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[March 8, 2005* On Galway Kinnell as a teacher/poet, something to be grateful for....]
Galway would regularly ask us to do the impossible. Once in a one-on-one conference in the spring of 1999 he was helping me with a poem about the out-of-body travel experience of a thirteen-year-old. I was struggling to show how it was both a transcendent and a sexually arousing experience. He perked up with a great idea, which went something like: ‘Why don’t you show how the spiritual and the sexual are interwoven inevitably in adolescence? I’ve never read a poem about that. Why don’t you do that?’
After the enormity of this sank in, I said something like, ‘Okay.... I guess I could try that....’ (read: Sure, just toss off the answer to a mystery that has baffled thinkers and sages for millennia).
Even though I was stumped for a very long time, the idea Galway planted took root and a year later I wrote the poem that fulfilled that idea, and it was published later in 2000.
I have always felt indebted to Galway for daring to believe in me (and so many of us) with the same kind of ambition that he had in his own work. That was a gift that you could never fully measure. Thank you, Galway!
(The poem that Galway and I were discussing this idea over was called "digression," and it was written as the second part of a series called "out-of-body travel at thirteen." I think he had already seen the third part called "out-of-body travel at thirteen"—that was the most narrative part. The next part, which took a year to write was about the transcendental and sexual elation, and it was called "elation: some variations." I brought this to Sharon's workshop the following year and explained how it came about. I seem to remember Sharon's reaction when I recollected Galway's suggestion to the class as a kind of moment when her jaw dropped open momentarily. Thanks to Ashlie Kauffman, fellow NYU alum for asking about this.)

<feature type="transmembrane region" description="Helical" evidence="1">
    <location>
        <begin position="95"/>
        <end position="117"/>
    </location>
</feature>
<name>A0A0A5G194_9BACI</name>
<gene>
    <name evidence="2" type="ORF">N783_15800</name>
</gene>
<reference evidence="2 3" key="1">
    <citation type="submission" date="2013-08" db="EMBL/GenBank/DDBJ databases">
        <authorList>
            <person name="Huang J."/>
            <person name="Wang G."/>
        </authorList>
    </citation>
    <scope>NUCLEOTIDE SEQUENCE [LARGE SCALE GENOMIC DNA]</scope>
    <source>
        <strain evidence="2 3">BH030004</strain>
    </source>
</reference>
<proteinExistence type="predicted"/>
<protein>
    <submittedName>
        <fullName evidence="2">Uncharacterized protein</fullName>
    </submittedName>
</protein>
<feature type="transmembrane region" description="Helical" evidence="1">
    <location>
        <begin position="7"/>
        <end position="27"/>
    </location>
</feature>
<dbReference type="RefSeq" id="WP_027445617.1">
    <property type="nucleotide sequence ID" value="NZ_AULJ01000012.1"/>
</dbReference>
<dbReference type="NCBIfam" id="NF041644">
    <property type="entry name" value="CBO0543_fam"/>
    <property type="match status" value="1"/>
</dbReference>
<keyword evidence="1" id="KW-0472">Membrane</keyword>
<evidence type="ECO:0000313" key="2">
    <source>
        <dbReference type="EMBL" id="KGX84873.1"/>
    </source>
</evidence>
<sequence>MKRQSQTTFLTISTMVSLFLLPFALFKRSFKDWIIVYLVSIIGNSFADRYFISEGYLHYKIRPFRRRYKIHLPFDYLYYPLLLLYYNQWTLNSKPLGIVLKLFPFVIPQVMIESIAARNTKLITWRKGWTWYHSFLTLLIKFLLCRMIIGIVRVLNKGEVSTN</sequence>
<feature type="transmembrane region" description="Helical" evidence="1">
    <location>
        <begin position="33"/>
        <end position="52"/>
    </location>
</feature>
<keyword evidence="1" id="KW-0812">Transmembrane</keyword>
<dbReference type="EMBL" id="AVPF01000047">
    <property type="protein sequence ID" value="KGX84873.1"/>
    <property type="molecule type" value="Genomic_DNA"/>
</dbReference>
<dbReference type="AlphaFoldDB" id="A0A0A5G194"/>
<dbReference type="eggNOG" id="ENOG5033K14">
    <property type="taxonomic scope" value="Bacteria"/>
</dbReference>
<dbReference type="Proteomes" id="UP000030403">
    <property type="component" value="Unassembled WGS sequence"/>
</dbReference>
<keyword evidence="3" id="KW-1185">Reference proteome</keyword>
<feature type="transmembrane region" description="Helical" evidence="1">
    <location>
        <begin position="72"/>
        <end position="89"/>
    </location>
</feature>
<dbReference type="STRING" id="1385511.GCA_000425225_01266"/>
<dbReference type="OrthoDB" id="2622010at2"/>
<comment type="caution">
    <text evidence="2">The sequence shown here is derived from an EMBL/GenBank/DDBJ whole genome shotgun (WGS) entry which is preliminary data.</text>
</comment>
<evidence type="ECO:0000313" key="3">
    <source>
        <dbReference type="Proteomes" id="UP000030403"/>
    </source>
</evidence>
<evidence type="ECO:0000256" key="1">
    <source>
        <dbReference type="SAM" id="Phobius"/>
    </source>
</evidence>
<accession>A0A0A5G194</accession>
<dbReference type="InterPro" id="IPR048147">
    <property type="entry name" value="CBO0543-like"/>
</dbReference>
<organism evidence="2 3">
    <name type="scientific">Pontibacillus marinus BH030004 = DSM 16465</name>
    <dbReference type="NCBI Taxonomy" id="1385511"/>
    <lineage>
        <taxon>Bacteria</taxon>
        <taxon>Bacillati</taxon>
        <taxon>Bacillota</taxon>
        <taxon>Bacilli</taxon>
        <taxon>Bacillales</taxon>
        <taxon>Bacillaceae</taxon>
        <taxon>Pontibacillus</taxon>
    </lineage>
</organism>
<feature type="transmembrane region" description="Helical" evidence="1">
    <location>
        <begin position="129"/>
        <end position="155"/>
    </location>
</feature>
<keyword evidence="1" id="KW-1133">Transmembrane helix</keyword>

[The wonderful poet and fellow alum Susan Brennan sent this in to the NYU listserv about Galway:]
Once, in Galway's classroom, he played a tape of animals sounds—I remember the wolves especially and thinking—this is wild, and comforting and—so sexy. In that same class, he explained Whitman as a kind of fertility god who spoke through the lines of Leaves of Grass. I remember cherishing this note especially because the previous semester I was in an English class with doctoral students who just about crucified Whitman.
Reading Galway's work, being his student at NYU, watching him get intense over line-drives at Squaw Valley, having him generously listen to poems that were difficult to write—all these moments have conveyed to me a special knowledge about poetry; that it's a wilderness which poets can graciously and proudly inhabit. Galway has shown my poetry-creature ways to make a home in this wilderness.
A couple of summers ago, I was standing on West Third Street with Humera and we saw Galway crossing the street. He had on a bright, white shirt and it was billowing in the wind. We watched as strangers turned their heads to look at him with an impulsive curiosity. We sighed to each other "he's so beautiful and sexy and wild and free"! Poetry.
[This is from fellow alum Emily Gordon who sent this in to the NYU listserv about Galway:]
This is the Galway story I love to tell. In 2002 on the last day of Craft, he gave out books of his to everyone and talked for a little while about how much having poetry friendships has meant to him. He said, "When you leave, I hope you'll stay in touch with each other, and trade poems. The most marvelous thing is how easy it can be! You don't have to wait for the mail for weeks anymore to find out if your friend liked your poem. Now there's the fax machine, which makes it so that in only a few minutes your friend can see your poem, and send it back, and you can read it! Isn't it wonderful?" And we all burst out laughing in the most affectionate way possible, just about in tears.
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